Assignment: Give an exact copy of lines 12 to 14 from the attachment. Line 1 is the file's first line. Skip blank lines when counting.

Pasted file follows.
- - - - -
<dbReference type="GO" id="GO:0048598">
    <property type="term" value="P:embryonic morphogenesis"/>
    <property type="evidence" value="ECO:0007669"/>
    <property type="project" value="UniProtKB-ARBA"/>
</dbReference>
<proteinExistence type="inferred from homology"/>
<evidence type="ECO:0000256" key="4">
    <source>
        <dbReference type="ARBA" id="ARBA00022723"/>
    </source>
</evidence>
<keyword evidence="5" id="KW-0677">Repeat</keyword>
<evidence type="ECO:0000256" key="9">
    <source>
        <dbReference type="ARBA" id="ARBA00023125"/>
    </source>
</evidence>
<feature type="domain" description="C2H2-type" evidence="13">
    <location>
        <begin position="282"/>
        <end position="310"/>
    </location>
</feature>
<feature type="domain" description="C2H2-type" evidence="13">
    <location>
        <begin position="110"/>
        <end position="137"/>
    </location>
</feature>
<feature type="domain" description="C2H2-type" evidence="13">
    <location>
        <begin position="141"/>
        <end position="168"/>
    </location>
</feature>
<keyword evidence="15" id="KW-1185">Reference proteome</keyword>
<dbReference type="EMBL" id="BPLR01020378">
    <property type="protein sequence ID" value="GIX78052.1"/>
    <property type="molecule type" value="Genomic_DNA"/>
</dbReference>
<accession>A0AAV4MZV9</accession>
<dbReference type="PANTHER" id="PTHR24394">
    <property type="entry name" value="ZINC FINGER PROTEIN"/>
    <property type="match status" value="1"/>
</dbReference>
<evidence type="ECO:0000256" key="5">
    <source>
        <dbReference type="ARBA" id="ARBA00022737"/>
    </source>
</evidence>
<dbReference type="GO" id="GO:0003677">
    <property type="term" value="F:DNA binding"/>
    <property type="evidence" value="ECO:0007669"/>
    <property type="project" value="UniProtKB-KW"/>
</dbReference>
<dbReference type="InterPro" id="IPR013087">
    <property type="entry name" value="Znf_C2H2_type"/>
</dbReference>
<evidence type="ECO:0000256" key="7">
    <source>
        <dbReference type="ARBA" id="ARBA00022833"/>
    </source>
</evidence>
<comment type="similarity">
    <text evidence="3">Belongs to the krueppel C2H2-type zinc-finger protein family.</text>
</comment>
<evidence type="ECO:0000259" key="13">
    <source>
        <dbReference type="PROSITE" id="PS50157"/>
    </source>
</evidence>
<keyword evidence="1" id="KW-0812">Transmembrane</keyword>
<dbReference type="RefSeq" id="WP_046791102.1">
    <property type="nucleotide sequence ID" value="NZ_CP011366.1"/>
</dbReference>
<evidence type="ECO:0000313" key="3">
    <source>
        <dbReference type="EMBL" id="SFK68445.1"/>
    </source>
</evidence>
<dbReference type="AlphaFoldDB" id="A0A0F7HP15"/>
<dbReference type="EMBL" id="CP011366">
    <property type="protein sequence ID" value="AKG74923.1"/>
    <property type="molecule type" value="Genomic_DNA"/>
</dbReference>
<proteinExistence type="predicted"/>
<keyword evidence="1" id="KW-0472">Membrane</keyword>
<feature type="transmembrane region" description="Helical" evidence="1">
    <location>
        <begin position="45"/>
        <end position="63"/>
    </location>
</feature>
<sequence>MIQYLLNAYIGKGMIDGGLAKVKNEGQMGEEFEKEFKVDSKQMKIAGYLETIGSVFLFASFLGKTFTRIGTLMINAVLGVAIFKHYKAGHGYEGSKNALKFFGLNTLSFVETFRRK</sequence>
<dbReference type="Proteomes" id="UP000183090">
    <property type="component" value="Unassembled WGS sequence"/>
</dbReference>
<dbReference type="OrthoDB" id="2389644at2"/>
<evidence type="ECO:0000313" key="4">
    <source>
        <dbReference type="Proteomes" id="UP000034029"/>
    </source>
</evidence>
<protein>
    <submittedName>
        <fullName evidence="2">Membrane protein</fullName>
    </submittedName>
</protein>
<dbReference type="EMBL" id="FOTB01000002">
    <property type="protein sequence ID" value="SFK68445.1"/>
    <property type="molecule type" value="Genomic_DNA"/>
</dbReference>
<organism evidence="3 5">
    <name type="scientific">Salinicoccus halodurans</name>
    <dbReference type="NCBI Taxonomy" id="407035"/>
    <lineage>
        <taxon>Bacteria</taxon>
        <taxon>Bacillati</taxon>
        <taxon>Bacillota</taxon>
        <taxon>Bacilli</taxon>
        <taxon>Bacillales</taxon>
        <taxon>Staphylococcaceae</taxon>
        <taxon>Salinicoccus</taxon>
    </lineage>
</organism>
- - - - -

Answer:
<keyword evidence="5" id="KW-0677">Repeat</keyword>
<evidence type="ECO:0000256" key="9">
    <source>